The Online Magazine For Amateur Boat Builders

Pouring a Lead Keel
by Charlie Jones

My friend Charlie Jones just completed a B&B Princess 22. One of the final steps was pouring and attaching the lead keel. Here are some pictures he sent of the process

The Princess keel is 3 1/2 by 3 1/2 and 7 feet long. Specs call for 400 pounds. I melted and poured 450 pounds.

Pouring the lead

I had to have a crucible built to contain the lead while being melted. This is built from a HEAVY section of square steel pipe. It's 9 1/2 x 9 1/2 by 16 inches tall.
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And of course a collection of lead. This is only a part of the lead. I had gathered just under 600 pounds all told. Some wheel weights, some bullets from Martin Tidswell's bullet trap and some lead from Jon up in New York.
And here's the setup all fired up and heating lead. I put in 100 pounds at first then added new stuff in 50 pound lots. The shields kept the heat closer to the crucible and made the thing very effective. click to enlarge
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And here's a look down into the pot- that's 450 pounds of very hot lead. When adding lead to the crucible it is EXTREMELY important that there be absolutely NO moisture on the lead being added. If there is ANY moisture, when the damp lead hits the molten stuff, you will get a violent blowup. What happens is that the damp lead sinks under the surface and the moisture becomes superheated steam which blows lead up and out.

it isn't shown in any of the pictures but I was wearing a double cannister respirator any time I was adding or skimming dross. The fumes coming from the molten lead and from the heated dross are not to be breathed.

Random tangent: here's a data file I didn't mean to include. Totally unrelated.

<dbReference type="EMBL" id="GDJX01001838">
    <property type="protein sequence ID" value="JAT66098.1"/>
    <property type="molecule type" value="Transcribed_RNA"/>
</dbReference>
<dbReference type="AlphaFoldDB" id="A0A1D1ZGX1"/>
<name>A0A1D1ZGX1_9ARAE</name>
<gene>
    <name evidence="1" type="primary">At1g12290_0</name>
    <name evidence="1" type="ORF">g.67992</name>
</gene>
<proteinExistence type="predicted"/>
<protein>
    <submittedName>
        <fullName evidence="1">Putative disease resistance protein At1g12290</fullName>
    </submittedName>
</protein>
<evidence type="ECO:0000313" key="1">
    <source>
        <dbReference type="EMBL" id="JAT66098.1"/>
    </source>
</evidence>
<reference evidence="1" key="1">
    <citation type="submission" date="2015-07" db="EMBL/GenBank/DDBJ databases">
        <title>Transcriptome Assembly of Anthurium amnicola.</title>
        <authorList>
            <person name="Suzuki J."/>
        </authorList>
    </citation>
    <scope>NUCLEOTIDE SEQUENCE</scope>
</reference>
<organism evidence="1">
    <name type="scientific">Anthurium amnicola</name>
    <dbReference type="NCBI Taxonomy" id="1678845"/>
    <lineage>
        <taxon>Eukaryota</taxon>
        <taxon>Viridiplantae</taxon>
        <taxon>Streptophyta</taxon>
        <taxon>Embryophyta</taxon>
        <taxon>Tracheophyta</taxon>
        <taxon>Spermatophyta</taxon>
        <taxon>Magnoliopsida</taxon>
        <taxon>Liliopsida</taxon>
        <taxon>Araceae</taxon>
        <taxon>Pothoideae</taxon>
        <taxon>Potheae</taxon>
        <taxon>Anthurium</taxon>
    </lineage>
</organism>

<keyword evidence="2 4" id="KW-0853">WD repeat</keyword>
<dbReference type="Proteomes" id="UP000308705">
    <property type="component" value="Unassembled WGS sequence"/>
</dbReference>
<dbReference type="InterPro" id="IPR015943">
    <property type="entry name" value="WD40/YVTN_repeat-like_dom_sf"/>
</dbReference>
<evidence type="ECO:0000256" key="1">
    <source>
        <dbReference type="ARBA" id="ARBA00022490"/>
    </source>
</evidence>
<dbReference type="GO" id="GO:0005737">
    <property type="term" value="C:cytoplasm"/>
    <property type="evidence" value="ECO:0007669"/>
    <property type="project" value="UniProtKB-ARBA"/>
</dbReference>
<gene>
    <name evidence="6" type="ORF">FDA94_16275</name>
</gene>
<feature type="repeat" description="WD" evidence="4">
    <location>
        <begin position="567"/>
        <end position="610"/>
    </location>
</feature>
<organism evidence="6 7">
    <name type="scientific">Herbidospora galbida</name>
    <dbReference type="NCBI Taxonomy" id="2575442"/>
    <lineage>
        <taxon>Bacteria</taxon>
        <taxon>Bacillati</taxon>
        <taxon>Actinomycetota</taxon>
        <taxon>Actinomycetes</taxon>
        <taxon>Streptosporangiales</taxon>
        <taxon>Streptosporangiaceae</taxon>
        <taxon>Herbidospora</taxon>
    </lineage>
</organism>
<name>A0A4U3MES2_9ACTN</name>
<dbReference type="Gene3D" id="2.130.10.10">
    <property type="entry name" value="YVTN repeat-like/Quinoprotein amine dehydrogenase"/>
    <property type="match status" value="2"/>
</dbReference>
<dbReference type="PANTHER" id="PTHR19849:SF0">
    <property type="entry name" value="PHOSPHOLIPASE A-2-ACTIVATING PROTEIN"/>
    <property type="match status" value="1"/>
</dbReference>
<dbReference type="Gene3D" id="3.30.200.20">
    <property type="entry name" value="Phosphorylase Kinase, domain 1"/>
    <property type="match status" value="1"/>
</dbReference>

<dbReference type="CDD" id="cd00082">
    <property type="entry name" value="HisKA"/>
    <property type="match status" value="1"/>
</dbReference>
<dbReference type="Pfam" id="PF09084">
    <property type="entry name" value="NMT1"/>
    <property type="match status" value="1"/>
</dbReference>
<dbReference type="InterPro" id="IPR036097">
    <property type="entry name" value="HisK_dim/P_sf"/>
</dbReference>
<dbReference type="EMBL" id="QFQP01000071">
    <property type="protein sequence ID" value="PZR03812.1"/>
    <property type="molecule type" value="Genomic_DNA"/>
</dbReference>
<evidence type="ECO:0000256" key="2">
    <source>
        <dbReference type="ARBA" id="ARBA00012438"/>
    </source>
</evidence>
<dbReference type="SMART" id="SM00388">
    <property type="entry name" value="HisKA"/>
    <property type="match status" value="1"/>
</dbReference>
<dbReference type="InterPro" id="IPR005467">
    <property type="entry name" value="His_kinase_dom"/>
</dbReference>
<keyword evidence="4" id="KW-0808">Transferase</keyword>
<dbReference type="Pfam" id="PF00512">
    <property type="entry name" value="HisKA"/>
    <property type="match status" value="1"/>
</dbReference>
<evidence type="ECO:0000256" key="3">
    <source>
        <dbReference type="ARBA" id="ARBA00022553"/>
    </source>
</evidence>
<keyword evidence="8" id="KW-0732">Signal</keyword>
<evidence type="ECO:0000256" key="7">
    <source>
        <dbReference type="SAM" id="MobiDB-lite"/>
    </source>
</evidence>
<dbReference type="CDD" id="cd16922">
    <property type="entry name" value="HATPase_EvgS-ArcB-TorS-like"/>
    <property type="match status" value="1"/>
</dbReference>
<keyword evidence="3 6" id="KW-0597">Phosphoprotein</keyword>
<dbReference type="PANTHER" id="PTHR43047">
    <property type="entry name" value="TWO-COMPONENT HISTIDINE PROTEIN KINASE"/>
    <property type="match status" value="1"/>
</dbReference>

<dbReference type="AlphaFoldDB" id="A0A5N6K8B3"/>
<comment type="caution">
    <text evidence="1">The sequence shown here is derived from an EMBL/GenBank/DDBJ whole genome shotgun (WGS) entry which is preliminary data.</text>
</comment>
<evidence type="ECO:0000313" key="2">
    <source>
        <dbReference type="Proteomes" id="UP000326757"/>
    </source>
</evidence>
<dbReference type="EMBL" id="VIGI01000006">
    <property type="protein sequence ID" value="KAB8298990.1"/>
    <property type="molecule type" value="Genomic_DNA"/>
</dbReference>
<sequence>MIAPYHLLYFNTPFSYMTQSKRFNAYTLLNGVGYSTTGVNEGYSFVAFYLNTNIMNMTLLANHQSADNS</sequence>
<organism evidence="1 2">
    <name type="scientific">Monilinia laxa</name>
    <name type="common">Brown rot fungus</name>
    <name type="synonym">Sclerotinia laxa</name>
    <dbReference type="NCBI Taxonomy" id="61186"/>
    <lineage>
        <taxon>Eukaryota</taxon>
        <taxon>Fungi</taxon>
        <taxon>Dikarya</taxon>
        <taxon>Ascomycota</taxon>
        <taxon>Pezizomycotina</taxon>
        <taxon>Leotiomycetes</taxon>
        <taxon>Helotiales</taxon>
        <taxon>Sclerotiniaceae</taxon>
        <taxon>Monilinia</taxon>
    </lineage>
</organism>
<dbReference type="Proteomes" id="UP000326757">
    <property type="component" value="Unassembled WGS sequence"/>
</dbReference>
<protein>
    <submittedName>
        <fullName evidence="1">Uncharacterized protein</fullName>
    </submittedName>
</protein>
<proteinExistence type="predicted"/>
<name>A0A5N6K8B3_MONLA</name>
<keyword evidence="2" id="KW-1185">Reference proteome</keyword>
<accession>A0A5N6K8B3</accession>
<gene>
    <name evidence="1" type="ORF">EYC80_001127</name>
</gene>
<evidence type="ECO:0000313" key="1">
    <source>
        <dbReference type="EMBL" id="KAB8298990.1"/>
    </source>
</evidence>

Heating the pipe. The molten lead flows into the pipe, but cools up at the top so you have to reheat that plug of cooled lead to get it to flow. Once it flows things BETTER be right cause there's NO stopping it. click to enlarge
click to enlarge And here's when it let go! Took it about 30 seconds or so to fill the mold. Looked pretty cool (If molten lead can be called cool) made waves back and forth in the mold.
Here's a shot of some HOT stuff. Yeah - those are bubbles. click to enlarge
click to enlarge I did have one small leak in the threads where the pipe was connected. It was only hand tight so it could be pushed over to let the lead flow out. Made a pretty neat stalagmite.

Altogether it took 2 1/2 hours and used slightly less than one tank of propane. The wooden mold scorched but only slightly. All in all a very successful day

Installing the keel

click to enlarge Here is the bottom of the Princess 22. Having a chain fall fore and aft sure worked great to position the boat.
Here's the lead keel all cleaned up and ready to position under the boat. click to enlarge
click to enlarge Done! That's masking tape above the keel; keeping the epoxy off the paint.